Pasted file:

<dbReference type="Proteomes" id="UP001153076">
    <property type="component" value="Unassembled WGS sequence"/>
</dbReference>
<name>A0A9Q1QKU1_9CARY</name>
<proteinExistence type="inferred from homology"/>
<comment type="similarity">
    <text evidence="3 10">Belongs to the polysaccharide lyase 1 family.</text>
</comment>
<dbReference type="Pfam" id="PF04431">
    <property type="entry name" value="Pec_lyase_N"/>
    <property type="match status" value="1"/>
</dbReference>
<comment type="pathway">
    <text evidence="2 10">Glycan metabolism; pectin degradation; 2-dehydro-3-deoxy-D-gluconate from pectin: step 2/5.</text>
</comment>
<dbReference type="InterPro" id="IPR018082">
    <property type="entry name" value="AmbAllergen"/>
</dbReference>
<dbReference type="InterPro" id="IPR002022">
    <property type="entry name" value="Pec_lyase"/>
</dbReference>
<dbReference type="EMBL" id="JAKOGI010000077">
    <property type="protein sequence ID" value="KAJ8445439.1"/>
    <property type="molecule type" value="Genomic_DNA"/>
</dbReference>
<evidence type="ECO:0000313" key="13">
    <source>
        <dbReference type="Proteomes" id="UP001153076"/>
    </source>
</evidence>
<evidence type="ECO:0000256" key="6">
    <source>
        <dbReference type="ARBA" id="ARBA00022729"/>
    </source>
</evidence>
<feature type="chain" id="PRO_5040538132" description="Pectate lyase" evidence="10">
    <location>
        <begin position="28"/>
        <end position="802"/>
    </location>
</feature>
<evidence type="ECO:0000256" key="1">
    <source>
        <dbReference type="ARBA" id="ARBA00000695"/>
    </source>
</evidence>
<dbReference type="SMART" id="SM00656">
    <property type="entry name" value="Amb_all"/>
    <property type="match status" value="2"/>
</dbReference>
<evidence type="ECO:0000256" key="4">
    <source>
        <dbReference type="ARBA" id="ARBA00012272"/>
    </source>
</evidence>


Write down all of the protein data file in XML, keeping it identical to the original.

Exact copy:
<dbReference type="Proteomes" id="UP001153076">
    <property type="component" value="Unassembled WGS sequence"/>
</dbReference>
<name>A0A9Q1QKU1_9CARY</name>
<proteinExistence type="inferred from homology"/>
<comment type="similarity">
    <text evidence="3 10">Belongs to the polysaccharide lyase 1 family.</text>
</comment>
<dbReference type="Pfam" id="PF04431">
    <property type="entry name" value="Pec_lyase_N"/>
    <property type="match status" value="1"/>
</dbReference>
<comment type="pathway">
    <text evidence="2 10">Glycan metabolism; pectin degradation; 2-dehydro-3-deoxy-D-gluconate from pectin: step 2/5.</text>
</comment>
<dbReference type="InterPro" id="IPR018082">
    <property type="entry name" value="AmbAllergen"/>
</dbReference>
<dbReference type="InterPro" id="IPR002022">
    <property type="entry name" value="Pec_lyase"/>
</dbReference>
<dbReference type="EMBL" id="JAKOGI010000077">
    <property type="protein sequence ID" value="KAJ8445439.1"/>
    <property type="molecule type" value="Genomic_DNA"/>
</dbReference>
<evidence type="ECO:0000313" key="13">
    <source>
        <dbReference type="Proteomes" id="UP001153076"/>
    </source>
</evidence>
<evidence type="ECO:0000256" key="6">
    <source>
        <dbReference type="ARBA" id="ARBA00022729"/>
    </source>
</evidence>
<feature type="chain" id="PRO_5040538132" description="Pectate lyase" evidence="10">
    <location>
        <begin position="28"/>
        <end position="802"/>
    </location>
</feature>
<evidence type="ECO:0000256" key="1">
    <source>
        <dbReference type="ARBA" id="ARBA00000695"/>
    </source>
</evidence>
<dbReference type="SMART" id="SM00656">
    <property type="entry name" value="Amb_all"/>
    <property type="match status" value="2"/>
</dbReference>
<evidence type="ECO:0000256" key="4">
    <source>
        <dbReference type="ARBA" id="ARBA00012272"/>
    </source>
</evidence>